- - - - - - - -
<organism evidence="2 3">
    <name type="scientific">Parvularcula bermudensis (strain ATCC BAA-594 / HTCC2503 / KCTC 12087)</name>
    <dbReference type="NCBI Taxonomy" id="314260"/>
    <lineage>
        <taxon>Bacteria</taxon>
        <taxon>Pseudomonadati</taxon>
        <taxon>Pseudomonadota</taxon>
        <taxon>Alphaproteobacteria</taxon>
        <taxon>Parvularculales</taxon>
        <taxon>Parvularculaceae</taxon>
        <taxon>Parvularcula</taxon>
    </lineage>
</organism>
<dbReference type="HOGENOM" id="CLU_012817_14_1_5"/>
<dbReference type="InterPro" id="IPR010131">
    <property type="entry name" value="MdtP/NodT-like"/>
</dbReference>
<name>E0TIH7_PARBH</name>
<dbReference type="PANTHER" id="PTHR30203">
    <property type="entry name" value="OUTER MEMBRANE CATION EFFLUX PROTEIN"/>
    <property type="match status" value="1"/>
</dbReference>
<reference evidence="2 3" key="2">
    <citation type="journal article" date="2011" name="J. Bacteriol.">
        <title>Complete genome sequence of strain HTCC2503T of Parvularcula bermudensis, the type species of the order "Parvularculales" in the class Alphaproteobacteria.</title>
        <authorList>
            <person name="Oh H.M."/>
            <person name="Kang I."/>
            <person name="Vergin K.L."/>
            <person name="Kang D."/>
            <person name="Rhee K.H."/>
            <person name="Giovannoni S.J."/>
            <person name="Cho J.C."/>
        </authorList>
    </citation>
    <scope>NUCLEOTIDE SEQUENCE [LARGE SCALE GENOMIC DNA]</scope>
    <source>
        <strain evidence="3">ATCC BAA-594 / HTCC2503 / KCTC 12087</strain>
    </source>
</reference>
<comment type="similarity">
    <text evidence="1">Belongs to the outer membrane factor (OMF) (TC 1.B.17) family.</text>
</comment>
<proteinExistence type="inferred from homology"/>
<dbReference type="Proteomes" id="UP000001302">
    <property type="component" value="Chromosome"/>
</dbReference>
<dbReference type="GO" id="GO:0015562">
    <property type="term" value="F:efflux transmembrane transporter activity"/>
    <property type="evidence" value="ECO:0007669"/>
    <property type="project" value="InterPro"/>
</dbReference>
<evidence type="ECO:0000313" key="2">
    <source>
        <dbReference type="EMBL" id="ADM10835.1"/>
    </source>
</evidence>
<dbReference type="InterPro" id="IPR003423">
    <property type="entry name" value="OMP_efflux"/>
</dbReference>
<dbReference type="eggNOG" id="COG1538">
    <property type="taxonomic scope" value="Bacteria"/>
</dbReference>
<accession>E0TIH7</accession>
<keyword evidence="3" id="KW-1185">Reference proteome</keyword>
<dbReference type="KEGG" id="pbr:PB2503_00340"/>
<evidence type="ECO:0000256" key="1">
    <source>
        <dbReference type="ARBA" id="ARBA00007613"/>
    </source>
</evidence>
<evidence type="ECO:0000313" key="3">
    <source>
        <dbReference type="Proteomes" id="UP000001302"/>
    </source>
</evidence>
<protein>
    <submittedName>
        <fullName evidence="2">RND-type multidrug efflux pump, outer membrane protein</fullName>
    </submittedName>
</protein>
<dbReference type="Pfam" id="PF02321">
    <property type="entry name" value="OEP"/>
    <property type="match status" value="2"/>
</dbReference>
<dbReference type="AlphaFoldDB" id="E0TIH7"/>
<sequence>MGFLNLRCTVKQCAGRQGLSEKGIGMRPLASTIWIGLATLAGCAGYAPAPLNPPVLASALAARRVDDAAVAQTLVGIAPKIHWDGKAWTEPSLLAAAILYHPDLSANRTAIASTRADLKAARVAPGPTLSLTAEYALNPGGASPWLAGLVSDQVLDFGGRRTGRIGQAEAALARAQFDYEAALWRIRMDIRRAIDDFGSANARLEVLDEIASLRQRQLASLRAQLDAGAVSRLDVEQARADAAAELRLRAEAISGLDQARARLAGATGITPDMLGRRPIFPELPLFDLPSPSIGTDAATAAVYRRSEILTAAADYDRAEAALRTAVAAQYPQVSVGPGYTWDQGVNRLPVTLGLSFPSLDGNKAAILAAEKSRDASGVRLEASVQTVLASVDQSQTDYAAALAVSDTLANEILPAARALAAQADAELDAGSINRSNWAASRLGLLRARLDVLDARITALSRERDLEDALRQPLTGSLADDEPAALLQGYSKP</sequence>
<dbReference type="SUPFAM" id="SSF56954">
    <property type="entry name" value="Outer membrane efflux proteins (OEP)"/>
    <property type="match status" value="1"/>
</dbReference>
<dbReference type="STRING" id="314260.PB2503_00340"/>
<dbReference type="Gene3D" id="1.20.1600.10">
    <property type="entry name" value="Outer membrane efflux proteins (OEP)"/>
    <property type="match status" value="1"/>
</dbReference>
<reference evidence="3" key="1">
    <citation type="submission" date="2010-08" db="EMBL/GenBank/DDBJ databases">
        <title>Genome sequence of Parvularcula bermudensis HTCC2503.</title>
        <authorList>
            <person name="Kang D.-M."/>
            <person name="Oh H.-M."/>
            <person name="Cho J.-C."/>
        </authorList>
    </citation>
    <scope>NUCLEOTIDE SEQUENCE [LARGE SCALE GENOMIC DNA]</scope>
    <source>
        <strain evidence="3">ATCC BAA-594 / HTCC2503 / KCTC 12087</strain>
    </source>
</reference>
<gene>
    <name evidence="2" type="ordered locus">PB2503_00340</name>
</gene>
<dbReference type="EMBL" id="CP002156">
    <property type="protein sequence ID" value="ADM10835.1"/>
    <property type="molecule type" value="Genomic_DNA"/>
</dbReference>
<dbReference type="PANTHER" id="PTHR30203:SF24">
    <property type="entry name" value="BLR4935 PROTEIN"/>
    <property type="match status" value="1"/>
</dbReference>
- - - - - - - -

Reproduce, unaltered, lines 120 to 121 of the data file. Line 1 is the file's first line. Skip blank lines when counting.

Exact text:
    <property type="match status" value="1"/>
</dbReference>